The BCP's council surprise victory in the village was viewed as a significant breakthrough in a historical BDP stronghold and opposition parties made an unofficial pact in surpport of the BCP's Tonota North Parliamentary candidate, Dr. Habaundi Njiro Hobona during the 2010 Parliamentary by-election.

Industry

The area around Mathangwane consists of crop and cattle farmland. There are also a number of poultry and vegetable farms who supply Francistown and the local market.

Mathangwane does not have a major shopping center but has a cluster of shops and bars mostly along the Francistown-Nata main road, selling clothes, fast food, alcohol, building materials to car and bicycle parts. There are also a number of hair salons that boom around Christmas time specialising in afro-styles. The most stable are a few brick molding entrepreneurs who specialise in pressed concrete bricks and supply locals for individual house construction developments. Trade services such as metal-smiths, plumbing, bricklaying, and electrical installation are supplied by individuals, in a largely unregulated trade.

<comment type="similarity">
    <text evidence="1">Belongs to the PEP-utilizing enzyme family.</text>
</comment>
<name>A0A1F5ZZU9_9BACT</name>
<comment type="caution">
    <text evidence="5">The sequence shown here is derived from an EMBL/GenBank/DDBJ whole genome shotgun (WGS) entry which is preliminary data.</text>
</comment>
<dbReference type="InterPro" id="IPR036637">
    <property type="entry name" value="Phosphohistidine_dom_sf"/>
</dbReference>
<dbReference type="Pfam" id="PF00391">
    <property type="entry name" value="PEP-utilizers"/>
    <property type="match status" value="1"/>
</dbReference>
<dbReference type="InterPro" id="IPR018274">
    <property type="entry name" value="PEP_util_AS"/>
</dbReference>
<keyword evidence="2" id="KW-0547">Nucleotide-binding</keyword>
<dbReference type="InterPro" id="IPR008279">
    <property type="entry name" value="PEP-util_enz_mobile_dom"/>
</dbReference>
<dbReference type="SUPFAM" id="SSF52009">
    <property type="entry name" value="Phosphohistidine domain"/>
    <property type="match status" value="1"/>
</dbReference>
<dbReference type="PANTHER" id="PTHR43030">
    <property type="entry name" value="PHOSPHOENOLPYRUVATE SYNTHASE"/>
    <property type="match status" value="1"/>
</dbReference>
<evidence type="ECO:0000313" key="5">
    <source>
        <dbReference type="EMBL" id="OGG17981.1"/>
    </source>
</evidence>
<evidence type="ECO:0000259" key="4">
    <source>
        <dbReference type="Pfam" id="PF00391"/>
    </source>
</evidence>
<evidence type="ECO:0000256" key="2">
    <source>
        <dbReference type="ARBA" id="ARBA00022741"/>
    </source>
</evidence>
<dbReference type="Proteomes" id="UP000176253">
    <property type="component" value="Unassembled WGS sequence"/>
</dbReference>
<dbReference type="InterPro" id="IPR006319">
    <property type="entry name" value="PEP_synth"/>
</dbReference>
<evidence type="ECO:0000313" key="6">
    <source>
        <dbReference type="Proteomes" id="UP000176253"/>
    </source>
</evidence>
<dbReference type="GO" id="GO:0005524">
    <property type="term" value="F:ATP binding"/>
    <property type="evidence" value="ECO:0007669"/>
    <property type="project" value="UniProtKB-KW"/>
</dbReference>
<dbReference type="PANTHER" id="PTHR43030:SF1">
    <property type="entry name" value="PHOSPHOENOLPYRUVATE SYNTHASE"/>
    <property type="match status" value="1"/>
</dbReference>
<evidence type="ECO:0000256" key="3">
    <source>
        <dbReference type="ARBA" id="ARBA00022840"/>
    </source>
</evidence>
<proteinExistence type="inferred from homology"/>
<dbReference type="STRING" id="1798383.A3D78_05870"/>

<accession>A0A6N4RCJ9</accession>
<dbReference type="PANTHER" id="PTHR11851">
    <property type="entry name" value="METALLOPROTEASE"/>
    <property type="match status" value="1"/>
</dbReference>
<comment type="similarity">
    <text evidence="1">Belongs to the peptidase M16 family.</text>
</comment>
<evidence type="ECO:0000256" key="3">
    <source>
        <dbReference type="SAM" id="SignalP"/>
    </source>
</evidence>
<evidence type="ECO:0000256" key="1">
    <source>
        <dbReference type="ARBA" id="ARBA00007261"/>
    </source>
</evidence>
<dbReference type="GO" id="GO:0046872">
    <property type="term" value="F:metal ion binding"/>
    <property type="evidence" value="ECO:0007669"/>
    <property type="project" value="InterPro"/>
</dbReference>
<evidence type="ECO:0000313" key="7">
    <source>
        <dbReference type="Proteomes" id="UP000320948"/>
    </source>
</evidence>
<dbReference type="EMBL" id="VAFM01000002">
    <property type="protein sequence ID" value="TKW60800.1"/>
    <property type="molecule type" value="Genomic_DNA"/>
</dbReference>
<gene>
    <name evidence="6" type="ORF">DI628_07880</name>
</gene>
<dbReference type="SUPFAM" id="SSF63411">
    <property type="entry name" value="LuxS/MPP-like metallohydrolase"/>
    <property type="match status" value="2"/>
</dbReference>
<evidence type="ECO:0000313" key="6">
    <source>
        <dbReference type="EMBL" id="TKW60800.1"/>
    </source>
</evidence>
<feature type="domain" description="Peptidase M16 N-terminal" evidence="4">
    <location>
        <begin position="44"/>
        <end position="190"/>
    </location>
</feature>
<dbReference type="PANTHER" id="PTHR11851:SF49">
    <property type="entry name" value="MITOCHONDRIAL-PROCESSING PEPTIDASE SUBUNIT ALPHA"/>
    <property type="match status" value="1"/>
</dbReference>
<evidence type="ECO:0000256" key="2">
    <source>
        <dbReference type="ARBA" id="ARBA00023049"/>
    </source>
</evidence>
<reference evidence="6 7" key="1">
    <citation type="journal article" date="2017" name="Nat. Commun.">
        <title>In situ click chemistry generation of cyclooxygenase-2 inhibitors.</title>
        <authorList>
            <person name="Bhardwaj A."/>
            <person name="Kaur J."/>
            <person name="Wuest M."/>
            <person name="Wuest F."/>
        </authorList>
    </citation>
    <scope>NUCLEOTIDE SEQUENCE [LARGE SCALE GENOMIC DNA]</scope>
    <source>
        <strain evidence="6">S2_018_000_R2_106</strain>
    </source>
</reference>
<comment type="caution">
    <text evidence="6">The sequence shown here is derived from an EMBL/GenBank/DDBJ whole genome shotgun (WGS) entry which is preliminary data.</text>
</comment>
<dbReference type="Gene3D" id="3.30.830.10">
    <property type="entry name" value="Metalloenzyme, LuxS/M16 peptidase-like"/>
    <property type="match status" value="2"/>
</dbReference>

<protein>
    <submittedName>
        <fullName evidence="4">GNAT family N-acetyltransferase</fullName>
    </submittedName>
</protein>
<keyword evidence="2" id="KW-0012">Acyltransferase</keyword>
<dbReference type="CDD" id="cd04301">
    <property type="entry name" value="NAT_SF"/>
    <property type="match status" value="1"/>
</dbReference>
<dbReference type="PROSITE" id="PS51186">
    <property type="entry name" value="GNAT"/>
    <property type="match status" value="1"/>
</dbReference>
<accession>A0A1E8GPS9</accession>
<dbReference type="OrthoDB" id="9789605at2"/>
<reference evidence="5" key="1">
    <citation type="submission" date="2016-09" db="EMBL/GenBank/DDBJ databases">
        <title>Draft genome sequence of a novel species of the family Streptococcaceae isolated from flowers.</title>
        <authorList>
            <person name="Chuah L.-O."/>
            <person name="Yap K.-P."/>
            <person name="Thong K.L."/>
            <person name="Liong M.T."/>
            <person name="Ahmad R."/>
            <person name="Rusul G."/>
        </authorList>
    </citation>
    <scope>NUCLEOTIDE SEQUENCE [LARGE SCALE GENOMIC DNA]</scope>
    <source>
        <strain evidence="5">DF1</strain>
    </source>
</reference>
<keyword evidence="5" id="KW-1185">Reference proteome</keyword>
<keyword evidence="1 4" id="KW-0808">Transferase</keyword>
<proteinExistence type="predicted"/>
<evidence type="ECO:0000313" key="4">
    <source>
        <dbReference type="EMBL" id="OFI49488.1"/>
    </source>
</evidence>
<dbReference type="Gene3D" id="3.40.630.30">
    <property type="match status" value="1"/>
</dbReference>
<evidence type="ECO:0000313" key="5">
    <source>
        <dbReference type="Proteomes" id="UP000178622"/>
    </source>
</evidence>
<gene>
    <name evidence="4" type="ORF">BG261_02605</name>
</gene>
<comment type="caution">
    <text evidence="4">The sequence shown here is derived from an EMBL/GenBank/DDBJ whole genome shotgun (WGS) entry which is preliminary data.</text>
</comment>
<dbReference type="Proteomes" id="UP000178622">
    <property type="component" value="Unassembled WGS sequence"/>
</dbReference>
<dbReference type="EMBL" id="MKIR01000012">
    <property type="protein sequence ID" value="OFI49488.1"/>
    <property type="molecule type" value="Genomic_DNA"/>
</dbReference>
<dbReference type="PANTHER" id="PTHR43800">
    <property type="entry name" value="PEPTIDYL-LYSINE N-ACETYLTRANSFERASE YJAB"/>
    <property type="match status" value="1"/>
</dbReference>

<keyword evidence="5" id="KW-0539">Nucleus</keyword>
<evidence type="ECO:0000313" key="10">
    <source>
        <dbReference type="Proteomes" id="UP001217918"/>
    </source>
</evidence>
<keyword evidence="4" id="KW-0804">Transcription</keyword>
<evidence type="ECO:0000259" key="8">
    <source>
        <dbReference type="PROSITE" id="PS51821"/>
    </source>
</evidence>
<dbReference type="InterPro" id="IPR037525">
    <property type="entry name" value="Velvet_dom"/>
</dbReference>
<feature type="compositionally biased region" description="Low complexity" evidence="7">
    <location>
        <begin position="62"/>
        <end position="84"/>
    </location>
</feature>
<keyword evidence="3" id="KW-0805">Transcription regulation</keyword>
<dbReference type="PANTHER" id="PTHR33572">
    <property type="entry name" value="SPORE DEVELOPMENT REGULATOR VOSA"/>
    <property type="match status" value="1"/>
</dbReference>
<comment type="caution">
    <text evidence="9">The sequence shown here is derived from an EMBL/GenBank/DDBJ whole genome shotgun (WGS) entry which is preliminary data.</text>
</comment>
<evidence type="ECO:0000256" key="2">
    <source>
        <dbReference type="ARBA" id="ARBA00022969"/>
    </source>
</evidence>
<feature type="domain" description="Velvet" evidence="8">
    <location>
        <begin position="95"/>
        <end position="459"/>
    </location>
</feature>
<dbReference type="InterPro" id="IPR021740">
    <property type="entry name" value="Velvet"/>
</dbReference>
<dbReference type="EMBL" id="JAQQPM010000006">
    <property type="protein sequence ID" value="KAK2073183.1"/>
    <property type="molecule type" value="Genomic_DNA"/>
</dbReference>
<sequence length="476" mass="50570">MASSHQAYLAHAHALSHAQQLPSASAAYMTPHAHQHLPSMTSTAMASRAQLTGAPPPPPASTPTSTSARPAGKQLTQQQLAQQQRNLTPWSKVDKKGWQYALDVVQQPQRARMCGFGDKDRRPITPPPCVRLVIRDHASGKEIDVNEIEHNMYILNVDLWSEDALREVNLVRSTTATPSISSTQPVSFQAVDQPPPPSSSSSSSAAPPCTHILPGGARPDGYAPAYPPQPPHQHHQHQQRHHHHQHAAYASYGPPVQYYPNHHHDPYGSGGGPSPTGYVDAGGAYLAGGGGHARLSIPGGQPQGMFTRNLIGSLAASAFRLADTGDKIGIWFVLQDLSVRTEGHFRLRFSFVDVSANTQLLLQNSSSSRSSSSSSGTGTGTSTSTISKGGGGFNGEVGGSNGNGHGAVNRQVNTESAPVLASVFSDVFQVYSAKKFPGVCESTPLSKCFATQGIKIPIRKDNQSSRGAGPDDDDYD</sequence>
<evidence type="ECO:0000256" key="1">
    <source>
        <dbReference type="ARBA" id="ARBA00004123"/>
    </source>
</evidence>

Just like other villages in the proximity of a city, Mathangane Villagers has a potential to drive their economy from real estate and construction trade. The Village has recently attracted influx of people working in Francistown looking for rented accommodation and outright property purchases; this resulted in a rapid property appreciation in the Village. There is, however, been little growth in the number of job creation. High rates of crime have become a disincentive to permanent settlement and micro business sector growth in the village.

Botswana 50 years of Independence Celebrations

Like many other Villages around Botswana, Mathangwane Village celebrated the Country's 50 years of self-rule on 30 September 2016. The celebrations were hosted at the Village Main Kgotla where a commemorative plaque near the Kgotla was unveiled for the first time to the public. Churches, traditional dance groups domicile in the Village and Village elders representing the existing Village Wards entertained the crowd through songs, dance and poems. The day marked the first time in the present history that the Main Village Kgotla was filled to capacity by both youths and elders alike.

References

Mathangwane Wikipedia